Young and contemporary, Guess and Diesel sunglass styles reflect the brand’s core values.
In today’s retail marketplace, forward-thinking retailers stand apart from their competitors by providing a unique and memorable customer brand experience. Welcome to the age of “Customer X,” where a focus on the customer experience is central to sustained retail success. To deliver a unique customer brand experience that imparts value and engenders loyalty, optical retailers are building partnerships with leading fashion brands.

Companies with world-class service have long understood the central importance of a positive customer experience in building brand equity. Disney “cast members” (employees) are taught that their job, first and foremost, is to create magical moments. Nordstrom built a famed culture of service in which store clerks go the extra mile to personalize the customer experience and “make the customer happy.” Nordstrom customers value the store’s selectivity of premier brands and its personalized in-store service. The latter is augmented by an online “live chat” option where a service specialist assists shoppers in finding items and collections that best suit their needs.

In short, great service-oriented companies succeed by exceeding expectations. Delivering exceptional service is part of their brand.

The Timberland eyewear collection is designed and marketed by Marcolin to urban millennials who enjoy adventure and are living life on the “Modern Trail”.

When it comes to in-store merchandising, tying the eyewear back to iconic brand elements is a great way to appeal to millennials.
here’s a reason why they call it retail therapy. In fact, fostering an emotional connection to a brand is a true end game in retailing. And it doesn’t matter whether you are talking about cars, clothes, or eyewear. The ultimate goal is to capture the hearts and minds of consumers.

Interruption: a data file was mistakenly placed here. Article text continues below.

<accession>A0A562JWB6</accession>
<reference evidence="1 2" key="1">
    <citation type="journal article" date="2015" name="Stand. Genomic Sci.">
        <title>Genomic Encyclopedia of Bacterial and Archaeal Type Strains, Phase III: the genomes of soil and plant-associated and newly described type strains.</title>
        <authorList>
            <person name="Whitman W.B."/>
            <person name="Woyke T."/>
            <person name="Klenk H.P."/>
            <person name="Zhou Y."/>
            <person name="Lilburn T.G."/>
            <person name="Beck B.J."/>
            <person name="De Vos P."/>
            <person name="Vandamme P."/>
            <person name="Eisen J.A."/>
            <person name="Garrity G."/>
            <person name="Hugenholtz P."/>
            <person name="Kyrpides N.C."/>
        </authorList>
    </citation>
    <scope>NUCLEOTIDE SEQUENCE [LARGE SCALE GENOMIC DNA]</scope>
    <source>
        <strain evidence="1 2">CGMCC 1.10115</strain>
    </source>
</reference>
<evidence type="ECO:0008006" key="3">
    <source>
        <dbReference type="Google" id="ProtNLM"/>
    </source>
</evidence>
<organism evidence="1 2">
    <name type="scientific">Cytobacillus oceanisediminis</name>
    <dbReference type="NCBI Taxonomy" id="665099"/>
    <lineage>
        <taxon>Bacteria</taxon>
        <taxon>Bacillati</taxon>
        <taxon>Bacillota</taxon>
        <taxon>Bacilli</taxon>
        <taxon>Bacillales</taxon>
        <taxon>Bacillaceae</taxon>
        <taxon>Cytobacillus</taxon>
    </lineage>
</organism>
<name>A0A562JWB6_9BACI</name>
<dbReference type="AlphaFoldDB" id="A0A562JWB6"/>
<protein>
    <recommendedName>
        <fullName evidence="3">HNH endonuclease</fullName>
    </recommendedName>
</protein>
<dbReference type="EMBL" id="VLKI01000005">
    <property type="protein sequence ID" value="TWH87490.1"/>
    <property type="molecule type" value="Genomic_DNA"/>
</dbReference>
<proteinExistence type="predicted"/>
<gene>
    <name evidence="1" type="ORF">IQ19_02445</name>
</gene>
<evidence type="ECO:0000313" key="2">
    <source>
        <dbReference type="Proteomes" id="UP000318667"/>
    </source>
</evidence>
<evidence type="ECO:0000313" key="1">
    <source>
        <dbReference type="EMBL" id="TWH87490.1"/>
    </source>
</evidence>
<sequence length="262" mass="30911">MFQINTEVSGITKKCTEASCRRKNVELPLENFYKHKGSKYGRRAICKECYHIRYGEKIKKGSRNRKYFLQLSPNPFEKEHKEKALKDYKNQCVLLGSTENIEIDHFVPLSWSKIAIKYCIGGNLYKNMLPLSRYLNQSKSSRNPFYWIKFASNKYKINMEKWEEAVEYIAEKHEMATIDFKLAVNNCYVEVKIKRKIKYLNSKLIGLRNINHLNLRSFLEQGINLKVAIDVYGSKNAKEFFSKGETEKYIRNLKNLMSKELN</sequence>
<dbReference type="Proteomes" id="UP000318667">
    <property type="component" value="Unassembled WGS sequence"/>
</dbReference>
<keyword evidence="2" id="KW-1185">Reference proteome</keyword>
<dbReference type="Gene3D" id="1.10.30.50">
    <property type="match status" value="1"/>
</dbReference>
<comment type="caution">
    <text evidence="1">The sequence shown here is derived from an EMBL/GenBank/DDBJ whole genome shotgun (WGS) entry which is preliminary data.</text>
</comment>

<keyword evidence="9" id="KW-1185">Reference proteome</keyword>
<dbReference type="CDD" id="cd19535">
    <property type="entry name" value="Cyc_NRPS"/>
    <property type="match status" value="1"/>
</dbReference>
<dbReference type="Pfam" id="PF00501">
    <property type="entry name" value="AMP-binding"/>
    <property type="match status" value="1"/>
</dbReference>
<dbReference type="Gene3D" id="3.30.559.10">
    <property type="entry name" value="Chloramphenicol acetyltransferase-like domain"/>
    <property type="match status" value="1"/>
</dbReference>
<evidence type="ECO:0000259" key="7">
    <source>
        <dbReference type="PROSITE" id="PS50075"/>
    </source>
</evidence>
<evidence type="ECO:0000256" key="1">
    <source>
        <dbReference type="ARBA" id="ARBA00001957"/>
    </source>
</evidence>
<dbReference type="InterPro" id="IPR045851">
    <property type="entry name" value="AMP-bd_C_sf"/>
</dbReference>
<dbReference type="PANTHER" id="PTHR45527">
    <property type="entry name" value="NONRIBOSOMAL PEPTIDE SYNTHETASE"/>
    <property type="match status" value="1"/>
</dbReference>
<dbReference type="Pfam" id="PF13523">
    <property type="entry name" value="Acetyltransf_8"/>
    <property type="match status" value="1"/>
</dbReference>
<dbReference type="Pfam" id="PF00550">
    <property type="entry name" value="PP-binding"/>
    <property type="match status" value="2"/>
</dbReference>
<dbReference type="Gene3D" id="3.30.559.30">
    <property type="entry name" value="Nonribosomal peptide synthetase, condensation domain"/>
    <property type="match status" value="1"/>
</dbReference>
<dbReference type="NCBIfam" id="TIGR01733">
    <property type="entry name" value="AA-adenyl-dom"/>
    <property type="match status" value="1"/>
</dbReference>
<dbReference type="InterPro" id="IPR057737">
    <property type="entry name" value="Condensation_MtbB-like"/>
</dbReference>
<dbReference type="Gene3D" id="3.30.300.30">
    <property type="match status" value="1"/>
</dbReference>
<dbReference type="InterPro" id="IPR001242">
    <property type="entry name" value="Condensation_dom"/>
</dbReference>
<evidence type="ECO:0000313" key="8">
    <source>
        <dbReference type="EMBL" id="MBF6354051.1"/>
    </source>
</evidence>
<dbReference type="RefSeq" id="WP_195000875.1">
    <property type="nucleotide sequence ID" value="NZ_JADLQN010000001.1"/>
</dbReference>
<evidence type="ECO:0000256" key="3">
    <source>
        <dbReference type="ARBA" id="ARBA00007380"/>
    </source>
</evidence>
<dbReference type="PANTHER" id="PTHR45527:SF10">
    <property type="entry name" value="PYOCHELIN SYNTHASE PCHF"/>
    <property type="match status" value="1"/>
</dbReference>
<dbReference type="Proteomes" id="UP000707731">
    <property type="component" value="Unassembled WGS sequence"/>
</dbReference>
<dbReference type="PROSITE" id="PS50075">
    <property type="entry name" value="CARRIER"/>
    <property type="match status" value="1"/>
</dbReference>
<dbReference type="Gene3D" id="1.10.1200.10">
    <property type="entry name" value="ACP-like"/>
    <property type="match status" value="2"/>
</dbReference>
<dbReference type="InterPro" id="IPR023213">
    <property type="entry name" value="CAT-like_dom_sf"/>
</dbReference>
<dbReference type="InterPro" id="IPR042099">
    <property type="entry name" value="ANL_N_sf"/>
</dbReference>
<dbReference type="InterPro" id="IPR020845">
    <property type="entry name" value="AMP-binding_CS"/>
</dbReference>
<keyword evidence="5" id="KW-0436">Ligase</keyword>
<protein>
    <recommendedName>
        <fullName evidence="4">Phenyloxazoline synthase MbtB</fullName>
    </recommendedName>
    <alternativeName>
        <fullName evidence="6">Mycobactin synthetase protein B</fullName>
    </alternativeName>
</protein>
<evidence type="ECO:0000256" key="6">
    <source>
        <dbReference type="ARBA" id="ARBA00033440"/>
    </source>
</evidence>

But in today’s crowded marketplace, matching consumer demand with the right product mix can be tricky. Consider this: Sixty-five percent of Americans over the age of 18 wear prescription eyeglasses. When these customers walk into an eyecare practice or an optical shop, they are carrying armfuls of preconceived ideas about brands and styles and yes, even colors.

The key to getting it right is deciphering what will motivate consumers to make the buy — is it price, a designer name, a trending color, a certain look, or all of these factors?

Putting the right brands and the right frames on the board is contingent on two key points: Understanding customer demographics, and fostering strategic partnerships to build the right assortment. This unique formula will go a long way toward boosting sales and building customer loyalty for independent eyecare professionals.

The Demographic Footprint. Age and income are important, but the customer’s education, marital status, occupation, hobbies and interests also need to be considered. To fully appreciate what customers need, it is relevant to pay attention to what they do. Do they play sports? Is driving a part of their lifestyle? Are they fashion- conscious? Or do they just balk at swapping out their old frames for a new look?